Pine court battle postponed to October

Parkscape and its supporters protest outside the Western Cape High Court.

Opposing sides in the #pinesmustfall and #Tokaiforest social media debate became frenzied last week, spurred on by the Western Cape High Court postponement of the interdict application.

Public interest group Parkscape fund-raised for the application to stop the pine plantation felling in lower Tokai, opposite Dennendal Road.

Parkscape attorney Anton Slabbert congratulated Parkscape after proceedings on Friday September 9, calling the application to temporarily stall the felling their first success.

He said the “lawfulness” of Mountains to Oceans (MTO) Forestry harvesting the disputed section of its pine plantation would be decided on the next court date, Monday October 10.

Parkscape brought the legal action against South African National Parks (SANParks) and MTO because they claim they contravened the Tokai Cecilia Management Framework, which was decided upon after a public participation process.

MTO has continued to harvest the rest of its pine plantation in Tokai but held off felling in Dennendal, where it had originally started two weeks ago (“Pines get the chop,” Bulletin, September 1).

Kay Montgomery of Save the Cape Fynbos said: “The lawyers for both Parkscape and MTO Forestry decided – as a mutual agreement – not to proceed with cutting of the Lower Tokai Forest until the case had been heard in court.”

Parkscape said the fynbos replacing the pines was too dense and would not give good visibility and safety. They say the tragic rape and murder of Franziska Blöchliger in March underscores the danger the fynbos poses (“Franziska remembered,” Bulletin, March 10).

However, at a recent meeting between conservationists and Parkscape, botanists said the dense, head-height growth was temporary and would level out with time and management (“Tokai Park debate,” Bulletin, July 28).

The Friends of Tokai Park Facebook page is running a pro-fynbos petition in response to Parkscape’s campaign.

Dr Tony Rebelo of the South African National Biodiversity Institute, posted a release on the page last Friday. “The Friends of Tokai note impending court case between Parkscape versus MTO, and second respondent SANParks. The pine trees (Pinus radiata) of Tokai Plantation are not a forest.

“They are an alien crop that was planted for commercial timber and not for recreational use,” he said.

“We understand the serious concerns about crime. A loss of life is not something to politicise and use in any campaign. We strongly condemn the trivialisation of a young girl’s murder. Those who are exploiting the memory of a young woman must desist from divisive politicking. Any criminal can hide behind a tree, just as they can hide behind fynbos.

“A solution must be found towards crime management going forward – whether the pine trees go or stay.”

Dr Rebelo said the pines also brought the additional threat of fire. “In Cape Town, fire is not a matter of if, but when. The pine trees bordering the suburb are a serious fire risk, endangering the entire Tokai community. A potential pine tree fire at Tokai will burn with flames tens of metres high – it will be unstoppable and cause millions of rands worth of damage,” he said.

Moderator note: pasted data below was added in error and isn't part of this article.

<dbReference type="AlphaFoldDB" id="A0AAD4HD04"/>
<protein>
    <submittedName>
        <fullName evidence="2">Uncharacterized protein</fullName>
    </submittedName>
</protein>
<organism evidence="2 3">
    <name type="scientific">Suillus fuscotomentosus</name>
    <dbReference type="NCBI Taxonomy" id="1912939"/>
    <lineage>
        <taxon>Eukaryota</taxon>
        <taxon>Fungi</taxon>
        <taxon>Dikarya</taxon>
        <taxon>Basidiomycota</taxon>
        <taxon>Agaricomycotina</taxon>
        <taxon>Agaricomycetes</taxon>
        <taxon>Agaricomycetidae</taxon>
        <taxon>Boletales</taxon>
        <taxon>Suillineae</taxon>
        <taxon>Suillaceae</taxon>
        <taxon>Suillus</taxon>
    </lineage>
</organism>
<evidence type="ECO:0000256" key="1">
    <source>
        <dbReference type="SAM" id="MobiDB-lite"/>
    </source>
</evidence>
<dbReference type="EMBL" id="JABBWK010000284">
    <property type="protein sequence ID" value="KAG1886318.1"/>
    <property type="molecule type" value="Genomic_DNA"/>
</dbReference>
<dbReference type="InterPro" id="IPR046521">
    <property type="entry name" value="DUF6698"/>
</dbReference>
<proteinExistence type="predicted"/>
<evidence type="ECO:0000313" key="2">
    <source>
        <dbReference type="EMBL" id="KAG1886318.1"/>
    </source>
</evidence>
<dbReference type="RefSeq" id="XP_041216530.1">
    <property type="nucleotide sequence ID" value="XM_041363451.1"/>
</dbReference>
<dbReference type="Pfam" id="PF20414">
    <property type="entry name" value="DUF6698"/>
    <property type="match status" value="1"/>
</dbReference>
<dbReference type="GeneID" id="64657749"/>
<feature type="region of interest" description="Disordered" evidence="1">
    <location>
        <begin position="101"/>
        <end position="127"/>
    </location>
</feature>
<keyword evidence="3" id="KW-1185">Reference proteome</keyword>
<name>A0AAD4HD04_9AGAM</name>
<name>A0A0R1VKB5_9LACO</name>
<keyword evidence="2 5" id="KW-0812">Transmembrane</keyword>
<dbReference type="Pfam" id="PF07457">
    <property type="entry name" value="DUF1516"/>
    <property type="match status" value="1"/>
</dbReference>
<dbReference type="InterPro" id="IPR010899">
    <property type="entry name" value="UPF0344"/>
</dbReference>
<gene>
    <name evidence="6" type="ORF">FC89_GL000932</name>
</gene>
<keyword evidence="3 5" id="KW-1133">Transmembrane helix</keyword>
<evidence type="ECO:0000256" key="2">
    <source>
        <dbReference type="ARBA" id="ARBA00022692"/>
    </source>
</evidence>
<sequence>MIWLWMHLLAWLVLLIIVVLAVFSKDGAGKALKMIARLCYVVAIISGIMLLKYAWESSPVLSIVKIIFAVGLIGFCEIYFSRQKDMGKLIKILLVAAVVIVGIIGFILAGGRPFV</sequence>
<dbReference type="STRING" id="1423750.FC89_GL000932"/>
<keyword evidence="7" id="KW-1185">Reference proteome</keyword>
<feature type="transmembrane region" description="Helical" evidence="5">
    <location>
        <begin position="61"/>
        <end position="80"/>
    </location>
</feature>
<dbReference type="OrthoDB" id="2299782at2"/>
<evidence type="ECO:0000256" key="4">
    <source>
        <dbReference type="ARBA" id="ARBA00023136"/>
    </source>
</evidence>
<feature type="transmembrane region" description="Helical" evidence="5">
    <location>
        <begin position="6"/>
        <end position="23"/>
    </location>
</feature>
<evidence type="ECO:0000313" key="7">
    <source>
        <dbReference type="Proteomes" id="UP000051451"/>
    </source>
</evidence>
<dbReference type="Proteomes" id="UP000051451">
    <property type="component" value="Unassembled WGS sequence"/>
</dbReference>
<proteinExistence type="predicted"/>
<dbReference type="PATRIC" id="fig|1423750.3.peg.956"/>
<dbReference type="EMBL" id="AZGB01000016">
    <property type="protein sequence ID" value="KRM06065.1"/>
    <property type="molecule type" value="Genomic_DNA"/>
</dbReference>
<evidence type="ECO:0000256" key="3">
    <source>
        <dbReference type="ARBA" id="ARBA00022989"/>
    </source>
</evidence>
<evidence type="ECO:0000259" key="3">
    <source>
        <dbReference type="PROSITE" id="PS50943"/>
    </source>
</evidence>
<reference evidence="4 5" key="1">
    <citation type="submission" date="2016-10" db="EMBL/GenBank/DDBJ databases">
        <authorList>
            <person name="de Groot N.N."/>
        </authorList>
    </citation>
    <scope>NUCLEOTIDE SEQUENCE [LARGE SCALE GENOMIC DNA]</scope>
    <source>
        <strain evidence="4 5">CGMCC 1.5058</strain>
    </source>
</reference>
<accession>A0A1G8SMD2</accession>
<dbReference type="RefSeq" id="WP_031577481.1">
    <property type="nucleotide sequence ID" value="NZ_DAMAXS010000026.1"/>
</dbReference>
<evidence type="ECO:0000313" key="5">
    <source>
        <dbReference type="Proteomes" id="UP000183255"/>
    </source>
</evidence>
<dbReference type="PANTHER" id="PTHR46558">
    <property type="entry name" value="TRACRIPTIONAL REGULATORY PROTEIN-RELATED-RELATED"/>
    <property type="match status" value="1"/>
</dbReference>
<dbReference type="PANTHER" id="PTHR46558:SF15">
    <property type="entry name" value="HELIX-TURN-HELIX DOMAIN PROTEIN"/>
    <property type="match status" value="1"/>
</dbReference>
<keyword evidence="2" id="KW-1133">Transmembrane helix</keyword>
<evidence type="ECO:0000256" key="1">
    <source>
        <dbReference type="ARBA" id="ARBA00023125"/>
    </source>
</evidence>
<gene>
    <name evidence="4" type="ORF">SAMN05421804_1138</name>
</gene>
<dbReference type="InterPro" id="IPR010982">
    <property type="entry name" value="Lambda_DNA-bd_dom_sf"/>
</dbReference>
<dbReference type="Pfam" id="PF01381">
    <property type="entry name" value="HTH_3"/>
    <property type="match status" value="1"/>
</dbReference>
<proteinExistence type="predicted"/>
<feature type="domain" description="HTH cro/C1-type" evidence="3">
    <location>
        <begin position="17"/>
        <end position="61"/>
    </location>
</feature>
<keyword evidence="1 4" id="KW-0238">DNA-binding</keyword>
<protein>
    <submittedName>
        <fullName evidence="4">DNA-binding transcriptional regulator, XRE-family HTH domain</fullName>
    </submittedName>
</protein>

Fire is part of the fynbos life cycle, but Dr Rebelo said the 15- to 20-year fynbos burn cycle was “predictable, easily managed and much safer”.

“With fynbos, a protective firebreak can be established and maintained,” he said.

Dr Rebelo said the “Friends of Tokai Park remain in full support of our partners at SANParks”.

“It is important that the court case is fairly resolved. Legal fees will cost tens of thousands of rands that could be better put towards conservation and improving safety at Lower Tokai.”

Side bar:

Social media was awash with wisecracks and opinions on the Tokai felling.

On the Tokai Community Facebook group, Sue Lancaster said of the court outcome: “Well done! Never say die. In the face of all the nay sayers you guys stood up and are holding the authorities to account. Thank you.”

Rob Smith replied: “Huge waste of money – would of (sic) been better spent working to restore the area.”

Brian Kurt du Preez said: “If you want to save the pines, go throw a hissy fit in Europe. Pines in SA equal destruction to indigenous vegetation. You could just as well be raising funds to help Zuma pay for Nkandla, so ridiculous is this protest against SANParks trying to restore the precious Cape flats fynbos.”

Carina Helene Becker shared Friends of Tokai Park’s photo of a flowering species of endangered fynbos with a caption saying: “The math: save one type of alien invasive plant or save hundreds of beautiful, ‘proudly South African’ plants that occur nowhere else in the world!”

Lower down in her post she commented: “Please remember that criminals strike anywhere and at anytime! There have been more rapes at UCT than in Tokai! There are almost fortnightly attacks in Newlands forest/plantation… but no one there blames the vegetation. Thus the vegetation is not to blame, the criminals are.”

Françoise Armour, in response to criticism that fynbos offers no shade, tweeted: “These people should learn to wear sunblock and a wide-brimmed hat!”

Zoë Poulsen, commenting on court proceedings said on Parkscape’s Facebook page: “Contrary to claims made by Parkscape, no interdict has been served in favour of Parkscape. There is a huge difference between a court order and an interdict …

“An interdict is granted when the court has familiarised themselves with all the facts – and there is a judicial decision to grant an interdict in favour of one of the parties. A judicial interdict order is then issued – to one party – instructing them to stop doing … whatever they are doing.”

Gillian Godsell tweeted: “#tokaiforest and decolonisation. Fynbos is the ‘untidy’ hair.”